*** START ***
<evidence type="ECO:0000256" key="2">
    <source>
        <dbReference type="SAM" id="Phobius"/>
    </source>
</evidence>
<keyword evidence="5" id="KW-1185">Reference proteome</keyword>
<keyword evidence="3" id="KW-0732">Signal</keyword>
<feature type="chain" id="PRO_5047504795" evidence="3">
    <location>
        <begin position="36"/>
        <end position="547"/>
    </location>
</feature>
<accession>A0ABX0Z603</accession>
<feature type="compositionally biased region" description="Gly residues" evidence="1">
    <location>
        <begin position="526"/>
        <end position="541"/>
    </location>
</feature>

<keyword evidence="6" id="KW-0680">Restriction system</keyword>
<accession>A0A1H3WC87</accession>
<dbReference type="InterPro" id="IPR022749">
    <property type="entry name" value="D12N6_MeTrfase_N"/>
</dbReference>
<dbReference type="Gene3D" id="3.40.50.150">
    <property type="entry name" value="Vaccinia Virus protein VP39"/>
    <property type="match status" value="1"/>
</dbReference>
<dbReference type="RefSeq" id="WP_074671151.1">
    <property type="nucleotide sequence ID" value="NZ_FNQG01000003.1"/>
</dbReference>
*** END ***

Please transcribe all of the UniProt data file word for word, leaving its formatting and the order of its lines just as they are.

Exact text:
<evidence type="ECO:0000256" key="2">
    <source>
        <dbReference type="SAM" id="Phobius"/>
    </source>
</evidence>
<keyword evidence="5" id="KW-1185">Reference proteome</keyword>
<keyword evidence="3" id="KW-0732">Signal</keyword>
<feature type="chain" id="PRO_5047504795" evidence="3">
    <location>
        <begin position="36"/>
        <end position="547"/>
    </location>
</feature>
<accession>A0ABX0Z603</accession>
<feature type="compositionally biased region" description="Gly residues" evidence="1">
    <location>
        <begin position="526"/>
        <end position="541"/>
    </location>
</feature>

<keyword evidence="6" id="KW-0680">Restriction system</keyword>
<accession>A0A1H3WC87</accession>
<dbReference type="InterPro" id="IPR022749">
    <property type="entry name" value="D12N6_MeTrfase_N"/>
</dbReference>
<dbReference type="Gene3D" id="3.40.50.150">
    <property type="entry name" value="Vaccinia Virus protein VP39"/>
    <property type="match status" value="1"/>
</dbReference>
<dbReference type="RefSeq" id="WP_074671151.1">
    <property type="nucleotide sequence ID" value="NZ_FNQG01000003.1"/>
</dbReference>